For an intimate wine tasting experience that showcases grapes from the east Willamette Valley’s Cascade foothills, head to the award-winning Pudding River Wine Cellars. Originally a poultry farm, this 12-acre property now grows three acres of Pinot Noir, planted in the early 2000s. The cooler, cloudier and rainier climes allow owner and winemaker Sean Allen to craft Pinot Noirs that distinguish themselves from other areas of the valley. You can taste it in the estate Pinot Noir’s earthy, black cherry notes and refreshing acidity, or in the reserve Pinot Noir’s heavier, smoky toast and plum and long finish. For something lighter, try the Pinot Noir Rosé, also made from estate fruit, with strong strawberry and melon flavors. Another delight is the elegant, buttery-smooth reserve Chardonnay.
Named for its 49-foot, Old World-style clock tower, The Glockenspiel Restaurant & Pub is a mainstay of Mt. Angel, Oregon, a rural Bavarian-themed town situated roughly 18 miles northeast of Salem on Highway 214. Expect high-quality versions of Germanic fare, from locally-made sausage and bratwurst to traditional wiener schnitzel. Fondue-lovers, don’t miss out on a pot of piping-hot Swiss cheese. If you arrive around 11 a.m., 1 p.m., 4 p.m. or 7 p.m., be sure to stick around to watch the glockenspiel’s hand-carved animatronic characters in action.
Home to exposed brick walls and whimsical décor, The Blue Goat proves that you don’t need to be in the big city to enjoy top-notch dining experiences. In the rural hamlet of Amity, Blue Goat’s Chef de Cuisine Thomas Ghinazzi works with a handful of local farms to create hyper-fresh menus that rotate weekly. Options include both small and main dishes, such as fried gnocchi with Bolognese and wood-fired trout with morel mushrooms. In the heart of the restaurant is a massive cob oven, where many ingredients are cooked. Also find house-made craft cocktails, bitters and shrubs as well as monthly chef’s table supper events. There’s even a kids menu to nourish young palates.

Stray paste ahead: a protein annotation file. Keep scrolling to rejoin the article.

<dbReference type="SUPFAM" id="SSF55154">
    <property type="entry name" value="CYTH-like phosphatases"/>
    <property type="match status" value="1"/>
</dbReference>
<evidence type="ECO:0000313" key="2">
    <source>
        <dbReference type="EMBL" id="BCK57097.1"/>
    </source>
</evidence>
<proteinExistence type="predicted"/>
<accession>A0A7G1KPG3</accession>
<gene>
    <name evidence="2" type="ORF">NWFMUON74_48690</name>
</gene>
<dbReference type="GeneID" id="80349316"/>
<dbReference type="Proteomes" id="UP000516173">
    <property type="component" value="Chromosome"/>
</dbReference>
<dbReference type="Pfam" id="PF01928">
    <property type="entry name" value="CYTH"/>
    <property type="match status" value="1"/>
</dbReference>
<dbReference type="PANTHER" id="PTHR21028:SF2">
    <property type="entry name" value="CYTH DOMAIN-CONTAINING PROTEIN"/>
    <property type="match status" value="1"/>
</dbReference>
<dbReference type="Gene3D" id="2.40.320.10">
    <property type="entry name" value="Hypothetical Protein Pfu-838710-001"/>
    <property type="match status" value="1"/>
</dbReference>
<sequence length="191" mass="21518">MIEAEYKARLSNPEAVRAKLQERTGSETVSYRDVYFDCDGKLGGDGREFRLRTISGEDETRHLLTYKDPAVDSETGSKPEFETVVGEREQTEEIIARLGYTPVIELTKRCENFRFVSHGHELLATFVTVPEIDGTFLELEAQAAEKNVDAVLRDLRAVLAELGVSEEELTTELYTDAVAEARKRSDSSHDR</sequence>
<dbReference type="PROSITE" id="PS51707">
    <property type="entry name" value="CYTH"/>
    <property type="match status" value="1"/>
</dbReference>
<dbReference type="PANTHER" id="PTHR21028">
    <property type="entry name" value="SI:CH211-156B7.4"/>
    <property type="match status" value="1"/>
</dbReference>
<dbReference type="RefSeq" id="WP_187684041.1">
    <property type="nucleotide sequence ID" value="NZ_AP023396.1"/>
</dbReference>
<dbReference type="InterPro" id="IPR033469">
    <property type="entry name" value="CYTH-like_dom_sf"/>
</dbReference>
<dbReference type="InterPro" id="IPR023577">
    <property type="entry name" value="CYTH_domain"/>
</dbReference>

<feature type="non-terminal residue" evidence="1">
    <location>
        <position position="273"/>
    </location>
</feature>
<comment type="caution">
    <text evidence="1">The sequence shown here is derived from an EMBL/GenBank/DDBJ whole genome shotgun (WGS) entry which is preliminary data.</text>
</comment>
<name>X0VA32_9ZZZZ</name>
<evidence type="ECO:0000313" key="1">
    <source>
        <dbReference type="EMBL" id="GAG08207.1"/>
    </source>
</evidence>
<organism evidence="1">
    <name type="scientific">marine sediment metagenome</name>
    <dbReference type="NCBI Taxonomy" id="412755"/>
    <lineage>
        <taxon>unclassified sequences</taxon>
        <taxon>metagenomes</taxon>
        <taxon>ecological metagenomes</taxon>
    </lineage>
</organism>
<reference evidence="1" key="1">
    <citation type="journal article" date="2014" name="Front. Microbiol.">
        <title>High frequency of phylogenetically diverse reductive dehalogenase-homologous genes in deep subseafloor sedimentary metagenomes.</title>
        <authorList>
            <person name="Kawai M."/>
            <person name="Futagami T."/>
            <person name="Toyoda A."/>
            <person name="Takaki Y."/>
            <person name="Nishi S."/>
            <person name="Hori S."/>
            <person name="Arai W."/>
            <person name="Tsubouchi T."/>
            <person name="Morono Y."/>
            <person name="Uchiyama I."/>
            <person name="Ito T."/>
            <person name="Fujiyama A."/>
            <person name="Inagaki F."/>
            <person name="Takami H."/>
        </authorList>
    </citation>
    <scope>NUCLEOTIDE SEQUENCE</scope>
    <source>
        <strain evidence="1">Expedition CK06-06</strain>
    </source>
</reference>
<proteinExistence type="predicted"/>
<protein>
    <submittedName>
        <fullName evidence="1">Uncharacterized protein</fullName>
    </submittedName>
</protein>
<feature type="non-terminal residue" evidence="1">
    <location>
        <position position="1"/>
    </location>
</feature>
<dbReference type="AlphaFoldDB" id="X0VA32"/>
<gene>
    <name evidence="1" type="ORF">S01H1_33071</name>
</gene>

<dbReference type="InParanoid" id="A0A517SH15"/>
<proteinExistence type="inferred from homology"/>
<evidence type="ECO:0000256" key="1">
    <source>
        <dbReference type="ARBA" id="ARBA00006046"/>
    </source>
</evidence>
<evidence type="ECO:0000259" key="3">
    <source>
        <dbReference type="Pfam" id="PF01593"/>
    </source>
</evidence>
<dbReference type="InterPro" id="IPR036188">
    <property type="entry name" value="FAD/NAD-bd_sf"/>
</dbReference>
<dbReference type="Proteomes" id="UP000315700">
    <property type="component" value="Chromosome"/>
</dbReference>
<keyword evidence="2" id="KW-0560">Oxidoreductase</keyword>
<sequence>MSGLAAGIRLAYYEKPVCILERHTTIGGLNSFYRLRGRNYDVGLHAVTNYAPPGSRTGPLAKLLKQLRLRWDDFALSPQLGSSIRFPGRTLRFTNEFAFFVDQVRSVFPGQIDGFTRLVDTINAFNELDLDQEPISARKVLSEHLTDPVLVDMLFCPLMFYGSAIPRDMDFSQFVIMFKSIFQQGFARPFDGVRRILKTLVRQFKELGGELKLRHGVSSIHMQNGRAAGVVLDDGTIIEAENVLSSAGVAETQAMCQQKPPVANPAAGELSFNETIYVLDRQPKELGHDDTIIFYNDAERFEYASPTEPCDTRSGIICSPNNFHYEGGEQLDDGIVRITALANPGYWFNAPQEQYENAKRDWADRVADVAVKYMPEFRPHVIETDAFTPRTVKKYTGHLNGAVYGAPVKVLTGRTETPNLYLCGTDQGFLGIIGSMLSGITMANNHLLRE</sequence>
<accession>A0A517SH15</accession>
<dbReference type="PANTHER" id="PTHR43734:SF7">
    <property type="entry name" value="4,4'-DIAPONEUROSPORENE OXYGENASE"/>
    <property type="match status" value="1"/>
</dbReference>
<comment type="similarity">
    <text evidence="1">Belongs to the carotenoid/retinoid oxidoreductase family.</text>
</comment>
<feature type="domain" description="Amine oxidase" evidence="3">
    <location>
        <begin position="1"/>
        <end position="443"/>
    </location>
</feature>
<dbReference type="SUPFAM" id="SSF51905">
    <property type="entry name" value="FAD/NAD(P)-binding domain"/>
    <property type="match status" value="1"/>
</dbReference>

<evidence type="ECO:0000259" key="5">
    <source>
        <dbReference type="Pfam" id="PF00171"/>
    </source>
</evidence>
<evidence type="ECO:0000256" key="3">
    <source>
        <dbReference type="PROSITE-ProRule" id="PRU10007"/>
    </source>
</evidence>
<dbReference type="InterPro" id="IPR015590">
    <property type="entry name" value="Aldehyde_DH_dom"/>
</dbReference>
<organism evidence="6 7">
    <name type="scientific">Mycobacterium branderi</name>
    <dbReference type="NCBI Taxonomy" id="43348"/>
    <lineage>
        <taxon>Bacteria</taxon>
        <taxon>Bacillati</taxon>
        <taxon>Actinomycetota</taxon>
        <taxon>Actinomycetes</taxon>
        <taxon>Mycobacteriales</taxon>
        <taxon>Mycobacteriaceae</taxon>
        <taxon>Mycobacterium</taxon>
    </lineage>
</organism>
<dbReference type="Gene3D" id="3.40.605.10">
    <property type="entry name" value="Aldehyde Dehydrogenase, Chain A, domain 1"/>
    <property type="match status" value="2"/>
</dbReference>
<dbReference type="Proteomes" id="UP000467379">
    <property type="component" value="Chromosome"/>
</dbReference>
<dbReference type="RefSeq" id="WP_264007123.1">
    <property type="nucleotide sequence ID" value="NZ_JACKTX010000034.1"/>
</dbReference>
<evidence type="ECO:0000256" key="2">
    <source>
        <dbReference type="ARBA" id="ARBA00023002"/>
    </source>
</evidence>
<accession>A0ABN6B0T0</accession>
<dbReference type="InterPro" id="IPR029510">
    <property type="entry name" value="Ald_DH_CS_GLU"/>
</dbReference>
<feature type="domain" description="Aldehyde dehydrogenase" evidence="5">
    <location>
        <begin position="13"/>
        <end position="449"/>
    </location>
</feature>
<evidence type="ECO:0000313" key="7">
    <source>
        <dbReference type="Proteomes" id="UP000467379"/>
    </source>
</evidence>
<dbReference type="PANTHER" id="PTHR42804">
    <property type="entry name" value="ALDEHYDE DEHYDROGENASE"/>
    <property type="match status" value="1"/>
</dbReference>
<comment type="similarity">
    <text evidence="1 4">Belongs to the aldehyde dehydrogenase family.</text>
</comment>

On the grounds of an 147-acre working farm, Ewing Young Distillery crafts four spirits, all perfect for sipping: a smooth potato vodka; a well-rounded bourbon with notes of caramel and pepper; a clean rye with hints of rosemary; and a complex single malt with cinnamon and oak. Enjoy a four-spirit flight, served in genuine Scottish whiskey glasses or your libation of choice in one of the distillery’s specialty cocktails, such as the signature Newburg Mule. The gravesite of Ewing Young – a prominent figure in 19th century Oregon – is marked by a heritage oak tree about 125 yards from the distillery. Plan to make a day of it and call ahead for a farm tour. Along with horses, pigs and goats, families will find coloring supplies on hand. Don’t forget your boots!
Last but not least, occupying a two-story Victorian house just off the main street in Independence, Oregon, cute-as-a-button Pink House Café and its friendly staff dish out pure comfort five days a week. Notable choices include the curried chicken salad, Korean-style short ribs, corn chowder and the house-made apple strudel. Portions are hearty, so be sure to bring your appetite. Want a birds-eye view of the town? Wind your way up the wooden spiral staircase and snag a table upstairs.